The Common Law as a Terrain of Feminist Struggle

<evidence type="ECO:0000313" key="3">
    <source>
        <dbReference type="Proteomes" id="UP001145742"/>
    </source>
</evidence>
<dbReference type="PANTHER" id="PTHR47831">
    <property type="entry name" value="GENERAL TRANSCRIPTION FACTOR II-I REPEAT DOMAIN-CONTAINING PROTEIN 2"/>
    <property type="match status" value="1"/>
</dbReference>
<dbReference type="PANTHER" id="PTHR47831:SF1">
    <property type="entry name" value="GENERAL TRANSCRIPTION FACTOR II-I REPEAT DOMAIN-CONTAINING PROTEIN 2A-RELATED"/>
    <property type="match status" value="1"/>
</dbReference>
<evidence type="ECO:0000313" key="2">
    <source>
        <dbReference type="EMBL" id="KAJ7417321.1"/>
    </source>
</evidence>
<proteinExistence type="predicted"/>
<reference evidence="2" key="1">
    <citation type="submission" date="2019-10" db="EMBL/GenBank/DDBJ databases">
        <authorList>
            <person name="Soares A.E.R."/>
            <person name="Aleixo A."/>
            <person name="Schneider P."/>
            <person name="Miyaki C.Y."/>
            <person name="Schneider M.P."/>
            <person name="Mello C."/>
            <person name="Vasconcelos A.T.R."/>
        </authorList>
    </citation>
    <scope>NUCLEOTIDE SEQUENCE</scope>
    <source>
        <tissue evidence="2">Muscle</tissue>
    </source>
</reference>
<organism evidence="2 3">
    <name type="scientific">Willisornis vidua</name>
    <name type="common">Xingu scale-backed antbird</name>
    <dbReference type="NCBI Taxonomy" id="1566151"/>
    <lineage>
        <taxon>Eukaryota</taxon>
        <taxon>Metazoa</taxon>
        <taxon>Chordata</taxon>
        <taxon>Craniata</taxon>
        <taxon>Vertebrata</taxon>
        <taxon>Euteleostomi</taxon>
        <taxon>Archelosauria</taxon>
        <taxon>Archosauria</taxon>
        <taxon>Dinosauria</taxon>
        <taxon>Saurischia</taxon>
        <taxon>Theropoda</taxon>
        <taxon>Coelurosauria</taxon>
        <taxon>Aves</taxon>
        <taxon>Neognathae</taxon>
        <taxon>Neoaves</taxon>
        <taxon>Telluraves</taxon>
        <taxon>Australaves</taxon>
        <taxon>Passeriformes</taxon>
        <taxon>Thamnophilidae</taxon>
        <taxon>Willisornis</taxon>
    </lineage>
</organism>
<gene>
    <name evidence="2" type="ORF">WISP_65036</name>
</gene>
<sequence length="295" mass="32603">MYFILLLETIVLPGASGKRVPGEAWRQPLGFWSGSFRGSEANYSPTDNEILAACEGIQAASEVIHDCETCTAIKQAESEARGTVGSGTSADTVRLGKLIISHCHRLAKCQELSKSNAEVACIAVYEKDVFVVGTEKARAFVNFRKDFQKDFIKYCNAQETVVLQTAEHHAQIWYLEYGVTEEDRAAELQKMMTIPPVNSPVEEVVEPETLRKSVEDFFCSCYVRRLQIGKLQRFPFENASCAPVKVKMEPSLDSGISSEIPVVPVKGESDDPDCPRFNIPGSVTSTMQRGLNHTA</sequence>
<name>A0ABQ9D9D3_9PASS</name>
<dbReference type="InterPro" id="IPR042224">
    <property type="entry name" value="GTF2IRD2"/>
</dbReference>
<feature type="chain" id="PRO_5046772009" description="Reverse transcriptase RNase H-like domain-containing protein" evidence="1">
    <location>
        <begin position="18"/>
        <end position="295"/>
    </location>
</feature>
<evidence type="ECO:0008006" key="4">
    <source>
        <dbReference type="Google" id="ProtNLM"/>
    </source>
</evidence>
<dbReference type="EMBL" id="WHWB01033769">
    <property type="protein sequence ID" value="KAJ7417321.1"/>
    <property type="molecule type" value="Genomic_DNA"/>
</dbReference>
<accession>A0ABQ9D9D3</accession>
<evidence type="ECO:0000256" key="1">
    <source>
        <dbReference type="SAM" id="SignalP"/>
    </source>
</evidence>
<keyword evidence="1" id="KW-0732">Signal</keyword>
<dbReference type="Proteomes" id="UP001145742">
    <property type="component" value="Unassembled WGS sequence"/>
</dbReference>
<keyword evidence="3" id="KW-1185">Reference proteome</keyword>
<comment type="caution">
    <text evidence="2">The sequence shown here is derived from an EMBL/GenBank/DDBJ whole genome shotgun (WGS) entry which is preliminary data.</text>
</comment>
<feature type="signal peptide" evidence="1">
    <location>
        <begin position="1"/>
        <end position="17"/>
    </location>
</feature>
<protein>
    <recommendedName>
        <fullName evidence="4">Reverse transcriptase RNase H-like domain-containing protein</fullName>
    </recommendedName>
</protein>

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For the better part of two decades, feminists have been questioning the usefulness of the law in advancing gender justice.Early feminist struggles, particularly those of what is commonly understood as second-wave feminism, focused on achieving formal equality and giving teeth to constitutional guarantees of equal protection. The big cases are easily recognizable landmark changes to constitutional law. Common law has received comparatively less attention as a source of and, indeed, as a locus of gender justice. Professor Anita Bernstein’s book The Common Law Inside the Female Body makes a powerful argument that we need to consider. The common law is often derogatorily dismissed as “judge-made law” in the United States, possibly because we have come to believe (erroneously) that the province of lawmaking is that of the legislature alone and that judges ought to stick to interpreting and applying that which is legislated or recognized clearly as common law precedent. This is likely a peculiarity of the American legal tradition with its preoccupation with separation of powers and constitutional law. Yet the common law has never been simply about following precedent. Lawyers trained in the United States have to make their peace with the fact that this judicial lawmaking tradition is foundational to our legal system whether we believe unelected (and elected) judges are capable of doing so well or not.